Blog # 18- Autism and Aging Trends- Prevalence Estimates from 2004-2018- What Does the Future Indicate Going Forward?

Utilizing the research and data from both the U.S. Census Bureau and Autism Speaks, I calculated the data utilizing a percent change equation to estimate the prevalence of autism in the context of aging in the United States to show the estimates. Showing the calculated data and the graph helps to give insight regarding where trends are going in terms of the prevalence of autism spectrum disorder diagnosed in the United States.

I. Autism and Aging Prevalence Estimates in U.S. (2004-2018)

Years (2004-2018)04′ 06′ 08′ 10′ 12′ 14′ 16′ 18′
Est. # of People Ages 0-17 in US with
Probable Autism (millions)
.44 .49 .59 .67 .84 1.08 1.08 1.25
Est. # of People  Aged 18-64 in US with Probable Autism (millions)1.1 1.25 1.53 1.77 2.25 2.27 2.97 3.4
Est. # of People Aged 65+  in US with
Probable Autism (millions)
.22 .25 .31 .37 .49 .53 .73 .88

Resources used to calculate and research data for this project:

1.) “CDC Increases Estimate Autism Prevalence 15 Percent 1 in 59 Children” Autism Speaks. Retrieved from https://www.autismspeaks.org/science-news/cdc-increases-estimate-autisms-prevalence-15-percent-1-59-children. Published 26 Apr. 2018.

2.) “Older People Projected to Outnumber for First Time in US History” U.S. Census Bureau. Retrieved from https://www.census.gov/newsroom/press-releases/2018/cb18-41-population-projections.html. Published 13 Mar. 2018.

II. Calculated Data Transformed into Graph Utilizing Excel to Display Data for Autism and Aging Prevalence Estimates in U.S. (2004-2018):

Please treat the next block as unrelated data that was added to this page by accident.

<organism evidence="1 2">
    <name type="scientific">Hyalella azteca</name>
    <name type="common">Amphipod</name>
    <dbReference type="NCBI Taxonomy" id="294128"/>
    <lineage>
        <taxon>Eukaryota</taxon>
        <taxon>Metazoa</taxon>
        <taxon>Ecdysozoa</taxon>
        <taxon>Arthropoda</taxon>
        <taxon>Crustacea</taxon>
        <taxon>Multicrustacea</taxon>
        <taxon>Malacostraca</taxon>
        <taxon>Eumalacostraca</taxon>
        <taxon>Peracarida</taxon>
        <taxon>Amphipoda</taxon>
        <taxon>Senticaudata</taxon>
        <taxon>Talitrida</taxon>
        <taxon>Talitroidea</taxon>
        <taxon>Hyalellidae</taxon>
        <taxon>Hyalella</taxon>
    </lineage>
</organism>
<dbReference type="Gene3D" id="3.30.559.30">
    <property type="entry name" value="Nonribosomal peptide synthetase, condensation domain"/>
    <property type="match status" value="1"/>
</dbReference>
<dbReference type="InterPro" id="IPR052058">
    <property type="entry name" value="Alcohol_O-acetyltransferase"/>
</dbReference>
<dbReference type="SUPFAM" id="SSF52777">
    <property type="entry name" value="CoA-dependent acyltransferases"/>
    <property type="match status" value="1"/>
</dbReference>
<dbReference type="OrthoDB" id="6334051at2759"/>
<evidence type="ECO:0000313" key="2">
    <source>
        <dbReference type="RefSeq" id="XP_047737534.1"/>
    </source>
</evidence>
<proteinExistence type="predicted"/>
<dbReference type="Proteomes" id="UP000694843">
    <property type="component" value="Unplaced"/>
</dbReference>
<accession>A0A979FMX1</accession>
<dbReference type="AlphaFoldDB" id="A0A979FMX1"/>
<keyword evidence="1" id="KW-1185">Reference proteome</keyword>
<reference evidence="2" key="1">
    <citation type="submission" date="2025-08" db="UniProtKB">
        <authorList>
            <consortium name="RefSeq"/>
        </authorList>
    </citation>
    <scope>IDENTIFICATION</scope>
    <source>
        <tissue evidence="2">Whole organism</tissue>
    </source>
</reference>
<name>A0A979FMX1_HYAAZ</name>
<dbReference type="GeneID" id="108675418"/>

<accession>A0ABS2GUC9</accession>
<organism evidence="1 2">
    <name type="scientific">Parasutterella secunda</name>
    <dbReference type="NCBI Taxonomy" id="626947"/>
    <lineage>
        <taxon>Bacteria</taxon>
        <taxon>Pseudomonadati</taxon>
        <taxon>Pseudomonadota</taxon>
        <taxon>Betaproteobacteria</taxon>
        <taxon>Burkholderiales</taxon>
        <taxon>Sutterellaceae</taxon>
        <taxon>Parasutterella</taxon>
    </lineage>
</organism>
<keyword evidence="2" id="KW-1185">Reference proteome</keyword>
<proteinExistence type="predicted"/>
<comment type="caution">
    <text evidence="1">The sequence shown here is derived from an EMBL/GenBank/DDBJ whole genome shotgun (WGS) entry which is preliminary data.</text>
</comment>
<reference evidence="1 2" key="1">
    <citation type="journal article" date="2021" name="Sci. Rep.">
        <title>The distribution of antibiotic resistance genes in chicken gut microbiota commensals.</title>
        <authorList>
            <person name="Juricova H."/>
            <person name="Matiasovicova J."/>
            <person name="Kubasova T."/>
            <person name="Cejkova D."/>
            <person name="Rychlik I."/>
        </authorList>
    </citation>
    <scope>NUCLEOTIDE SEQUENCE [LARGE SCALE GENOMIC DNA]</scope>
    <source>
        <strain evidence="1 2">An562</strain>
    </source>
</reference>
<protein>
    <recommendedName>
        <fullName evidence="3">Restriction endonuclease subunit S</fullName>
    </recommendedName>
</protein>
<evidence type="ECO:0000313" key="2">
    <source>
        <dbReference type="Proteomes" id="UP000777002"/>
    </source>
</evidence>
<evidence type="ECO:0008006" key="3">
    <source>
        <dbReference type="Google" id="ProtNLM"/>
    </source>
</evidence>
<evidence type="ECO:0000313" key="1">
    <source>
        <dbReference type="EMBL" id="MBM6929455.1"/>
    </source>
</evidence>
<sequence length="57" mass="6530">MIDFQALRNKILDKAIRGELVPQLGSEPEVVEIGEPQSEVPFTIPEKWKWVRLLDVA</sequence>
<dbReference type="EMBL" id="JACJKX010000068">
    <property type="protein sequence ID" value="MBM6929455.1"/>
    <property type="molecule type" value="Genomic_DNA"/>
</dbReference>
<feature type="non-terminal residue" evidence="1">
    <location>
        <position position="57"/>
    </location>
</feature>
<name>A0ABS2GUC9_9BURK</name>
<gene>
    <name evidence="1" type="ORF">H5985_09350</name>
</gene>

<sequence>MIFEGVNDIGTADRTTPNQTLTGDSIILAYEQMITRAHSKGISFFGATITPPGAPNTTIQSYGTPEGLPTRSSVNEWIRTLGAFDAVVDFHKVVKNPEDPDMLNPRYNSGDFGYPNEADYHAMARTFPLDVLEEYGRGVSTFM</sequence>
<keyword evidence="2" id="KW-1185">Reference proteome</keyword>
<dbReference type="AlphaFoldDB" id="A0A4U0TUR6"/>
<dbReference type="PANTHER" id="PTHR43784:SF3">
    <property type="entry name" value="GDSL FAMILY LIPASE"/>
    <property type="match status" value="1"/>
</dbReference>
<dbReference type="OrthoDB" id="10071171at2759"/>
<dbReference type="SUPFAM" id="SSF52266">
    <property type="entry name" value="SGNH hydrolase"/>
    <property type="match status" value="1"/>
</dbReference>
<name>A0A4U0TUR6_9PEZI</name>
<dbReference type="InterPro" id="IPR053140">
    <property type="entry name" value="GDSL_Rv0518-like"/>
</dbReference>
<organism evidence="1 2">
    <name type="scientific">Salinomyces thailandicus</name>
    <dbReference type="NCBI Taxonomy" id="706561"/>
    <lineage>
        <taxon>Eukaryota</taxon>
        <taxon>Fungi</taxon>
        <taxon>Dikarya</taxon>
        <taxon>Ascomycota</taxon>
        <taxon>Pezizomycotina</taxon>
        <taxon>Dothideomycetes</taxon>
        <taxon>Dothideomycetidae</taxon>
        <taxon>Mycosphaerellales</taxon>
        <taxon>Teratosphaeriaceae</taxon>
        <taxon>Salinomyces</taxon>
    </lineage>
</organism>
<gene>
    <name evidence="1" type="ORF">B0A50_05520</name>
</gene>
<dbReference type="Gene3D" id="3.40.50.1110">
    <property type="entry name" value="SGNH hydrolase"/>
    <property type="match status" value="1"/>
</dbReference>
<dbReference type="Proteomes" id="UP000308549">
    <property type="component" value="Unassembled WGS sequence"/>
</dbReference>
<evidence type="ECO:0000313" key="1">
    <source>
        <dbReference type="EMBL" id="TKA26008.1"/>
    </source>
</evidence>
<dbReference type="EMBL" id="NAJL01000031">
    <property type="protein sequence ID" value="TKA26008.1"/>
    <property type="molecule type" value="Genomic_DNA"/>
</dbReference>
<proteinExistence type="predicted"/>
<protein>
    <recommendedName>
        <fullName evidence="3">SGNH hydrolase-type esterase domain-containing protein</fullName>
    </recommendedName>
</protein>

In the graph, the dark blue bars represent people ages 0-17 with probable autism (in millions) in accordance with the table in section I. The light blue bars represent people ages 18-64 with probable autism (in millions) in accordance with the table in section I. The green bars represent people ages 65 and over (with probable autism) in millions in accordance with the table in section I.

III. What Does the Data and Research Show?

Future trends are suggesting that in the United States, given the anticipation that in the years to come the number of young adults and older adults is expected to outnumber children, there will likely be more adults (young and old) than children being diagnosed and living with autism spectrum disorders which shows the need for further research on autism in adulthood (especially in older adulthood). Policy recommendations; resources; supports; and services need to be identified and considered to support the daily living needs of adults (young and old) on the autism spectrum. Currently, there is not enough research on autism in younger and older adulthood, and this is where the emphasis on research needs to be. We need to continue to support children on the autism spectrum, but we need to focus also on adults on the autism spectrum in terms of their strengths and needs.

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